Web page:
For many people, particularly those who live in urban areas, a visit to Dead Horse Point State Park is their first time seeing the Milky Way.
That’s because in many locations light pollution obscures the stars in the night sky. Not at Dead Horse Point, however – a park that received Dark Sky Park status from the International Dark-Sky Association International in 2016.
People are invited to experience the dark sky when the park hosts a number of night sky programs in August.
On August 18, the first event will focus on Jupiter and Saturn. Peering through telescopes, visitors should be able to see the moons of Jupiter and the rings of Saturn.
The program will present “interesting facts about the planets, why they’re unique,” park ranger Spencer Stokes said.
Those planets will be visible due to their proximity to the Earth, even though the moon will be at least half-full at that time. As the moon wanes, additional night sky programs will expose nebulas, star clusters and galaxies that are too bright to see when the moon is full.
“Dark Side of the Park” sky programs will be offered August 20, 24, 25, 27, 31, with Ranger Stokes leading the programs. Two telescopes will be available for visitors to view deep space objects outside of our solar system, he said.
“I’ll start off with a presentation on the stars, constellations, and a constellation tour,” Stokes said.
“Most people don’t think of the night sky as a natural resource. They are a natural resource that we can easily protect and improve as a society,” park manager Dillon Hoyt said. “Our goal at the park is to allow the public to see how amazing night skies are and to encourage people to take steps in their own communities to protect and preserve them.”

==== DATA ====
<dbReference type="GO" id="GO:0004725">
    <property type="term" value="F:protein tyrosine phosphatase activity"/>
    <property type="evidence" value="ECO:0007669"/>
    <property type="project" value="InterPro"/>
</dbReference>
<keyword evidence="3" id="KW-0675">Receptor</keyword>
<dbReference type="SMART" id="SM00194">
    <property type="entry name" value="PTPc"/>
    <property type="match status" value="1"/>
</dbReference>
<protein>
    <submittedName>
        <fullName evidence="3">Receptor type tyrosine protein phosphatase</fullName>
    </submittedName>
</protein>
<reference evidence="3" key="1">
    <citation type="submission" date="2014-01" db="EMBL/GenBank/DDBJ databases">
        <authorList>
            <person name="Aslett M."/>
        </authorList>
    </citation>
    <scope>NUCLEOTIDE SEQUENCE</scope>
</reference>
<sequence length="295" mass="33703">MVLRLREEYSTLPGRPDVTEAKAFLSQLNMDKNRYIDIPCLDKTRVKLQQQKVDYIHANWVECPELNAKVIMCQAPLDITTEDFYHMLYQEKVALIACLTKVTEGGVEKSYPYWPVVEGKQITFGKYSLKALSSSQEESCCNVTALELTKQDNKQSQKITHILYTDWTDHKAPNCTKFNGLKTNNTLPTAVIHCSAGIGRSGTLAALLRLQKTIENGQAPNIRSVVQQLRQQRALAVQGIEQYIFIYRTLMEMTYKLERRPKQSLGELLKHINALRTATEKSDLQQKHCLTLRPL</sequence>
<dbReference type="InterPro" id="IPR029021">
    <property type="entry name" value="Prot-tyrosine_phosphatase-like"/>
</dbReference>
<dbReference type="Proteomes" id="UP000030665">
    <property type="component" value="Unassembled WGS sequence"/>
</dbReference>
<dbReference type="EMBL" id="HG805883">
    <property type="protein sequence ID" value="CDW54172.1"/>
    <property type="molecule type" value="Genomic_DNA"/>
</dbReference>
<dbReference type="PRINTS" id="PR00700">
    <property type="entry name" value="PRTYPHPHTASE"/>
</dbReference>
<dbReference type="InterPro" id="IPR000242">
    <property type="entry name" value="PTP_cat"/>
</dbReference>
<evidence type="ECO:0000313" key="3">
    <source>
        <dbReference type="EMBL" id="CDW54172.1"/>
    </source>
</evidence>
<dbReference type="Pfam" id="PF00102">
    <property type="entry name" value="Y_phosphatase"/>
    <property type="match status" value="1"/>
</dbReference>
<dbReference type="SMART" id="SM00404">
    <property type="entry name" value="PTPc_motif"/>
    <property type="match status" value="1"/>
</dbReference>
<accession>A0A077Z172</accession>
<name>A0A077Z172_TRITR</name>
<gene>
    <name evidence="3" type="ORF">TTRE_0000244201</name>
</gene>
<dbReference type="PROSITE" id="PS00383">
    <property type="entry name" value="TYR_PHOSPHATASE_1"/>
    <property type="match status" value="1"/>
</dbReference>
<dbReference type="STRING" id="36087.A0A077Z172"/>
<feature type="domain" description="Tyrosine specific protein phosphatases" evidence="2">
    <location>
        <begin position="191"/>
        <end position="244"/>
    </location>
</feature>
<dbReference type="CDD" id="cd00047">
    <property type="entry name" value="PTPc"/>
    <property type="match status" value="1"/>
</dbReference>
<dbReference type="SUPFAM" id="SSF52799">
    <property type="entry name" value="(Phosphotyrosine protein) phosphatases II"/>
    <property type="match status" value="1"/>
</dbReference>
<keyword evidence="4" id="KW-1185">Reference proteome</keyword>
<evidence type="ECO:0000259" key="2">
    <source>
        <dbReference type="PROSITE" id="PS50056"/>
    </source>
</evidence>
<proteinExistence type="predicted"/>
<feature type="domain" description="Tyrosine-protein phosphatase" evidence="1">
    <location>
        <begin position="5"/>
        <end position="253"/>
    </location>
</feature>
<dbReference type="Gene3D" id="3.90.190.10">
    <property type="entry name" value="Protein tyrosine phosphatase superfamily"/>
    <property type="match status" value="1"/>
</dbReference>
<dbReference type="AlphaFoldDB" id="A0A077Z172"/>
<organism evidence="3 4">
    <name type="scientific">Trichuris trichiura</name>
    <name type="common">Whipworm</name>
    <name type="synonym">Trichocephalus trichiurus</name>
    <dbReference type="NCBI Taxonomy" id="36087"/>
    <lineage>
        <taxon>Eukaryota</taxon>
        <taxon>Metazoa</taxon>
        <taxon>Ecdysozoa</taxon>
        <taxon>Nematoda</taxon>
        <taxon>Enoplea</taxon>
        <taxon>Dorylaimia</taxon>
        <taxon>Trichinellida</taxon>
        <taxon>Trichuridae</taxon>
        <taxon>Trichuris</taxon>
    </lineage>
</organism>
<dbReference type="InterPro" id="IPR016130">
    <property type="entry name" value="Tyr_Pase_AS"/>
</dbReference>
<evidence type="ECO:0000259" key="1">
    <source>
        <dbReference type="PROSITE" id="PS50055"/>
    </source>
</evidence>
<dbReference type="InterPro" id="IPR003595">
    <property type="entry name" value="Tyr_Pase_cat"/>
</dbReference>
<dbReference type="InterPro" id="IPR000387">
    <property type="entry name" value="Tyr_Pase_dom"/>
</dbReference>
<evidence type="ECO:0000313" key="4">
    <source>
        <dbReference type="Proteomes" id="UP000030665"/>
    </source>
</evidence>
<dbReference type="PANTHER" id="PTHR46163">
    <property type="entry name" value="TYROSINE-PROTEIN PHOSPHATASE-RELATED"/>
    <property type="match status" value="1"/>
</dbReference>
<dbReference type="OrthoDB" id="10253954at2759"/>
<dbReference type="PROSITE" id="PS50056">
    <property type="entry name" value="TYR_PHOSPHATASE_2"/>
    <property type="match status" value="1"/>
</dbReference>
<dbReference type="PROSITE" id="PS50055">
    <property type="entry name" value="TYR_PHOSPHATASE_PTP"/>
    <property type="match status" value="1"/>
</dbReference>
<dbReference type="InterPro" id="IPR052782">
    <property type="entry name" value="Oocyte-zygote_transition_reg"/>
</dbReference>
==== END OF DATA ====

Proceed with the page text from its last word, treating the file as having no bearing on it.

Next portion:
Typically, 50 to 100 people come to the park’s regularly scheduled night sky programs. While other nearby parks host night sky programs once a month, Dead Horse Point strives to have several each month – six to eight during the summer, and four monthly throughout the fall and winter seasons.
Arches and Canyonlands national parts are also certified Dark Sky parks. A Dark Sky certification indicates “a land possessing an exceptional or distinguished quality of starry nights and a nocturnal environment that is specifically protected for its scientific, natural, educational, cultural heritage, and/or public enjoyment.”
The certification aims to “encourage communities, parks and protected areas around the world to preserve and protect dark sites through responsible lighting policies and public education,” according to the darksky.org web site.
While other parks focus their interpretive programs more on geology, Dead Horse Point attracts large crowds with its night sky programs, Stokes said.
“We decided to move toward astronomy – it’s something different,” he said. “It’s really a treat for people to see what a dark sky used to look like (everywhere) before electricity.”
The park programs are free to attend, although entrance fees of $20 per vehicle apply. No advanced registration is required. Visitors are welcome to bring lawn chairs.
“It’s really a treat for people to see what a dark sky used to look like before electricity.”
Spencer Stokes, Dead Horse Point State Park Ranger
Night Sky Programs at Dead Horse Point State Park
August 18, 20, 24, 25, 27, 31
Cost: Program is free, though park entrance fee applies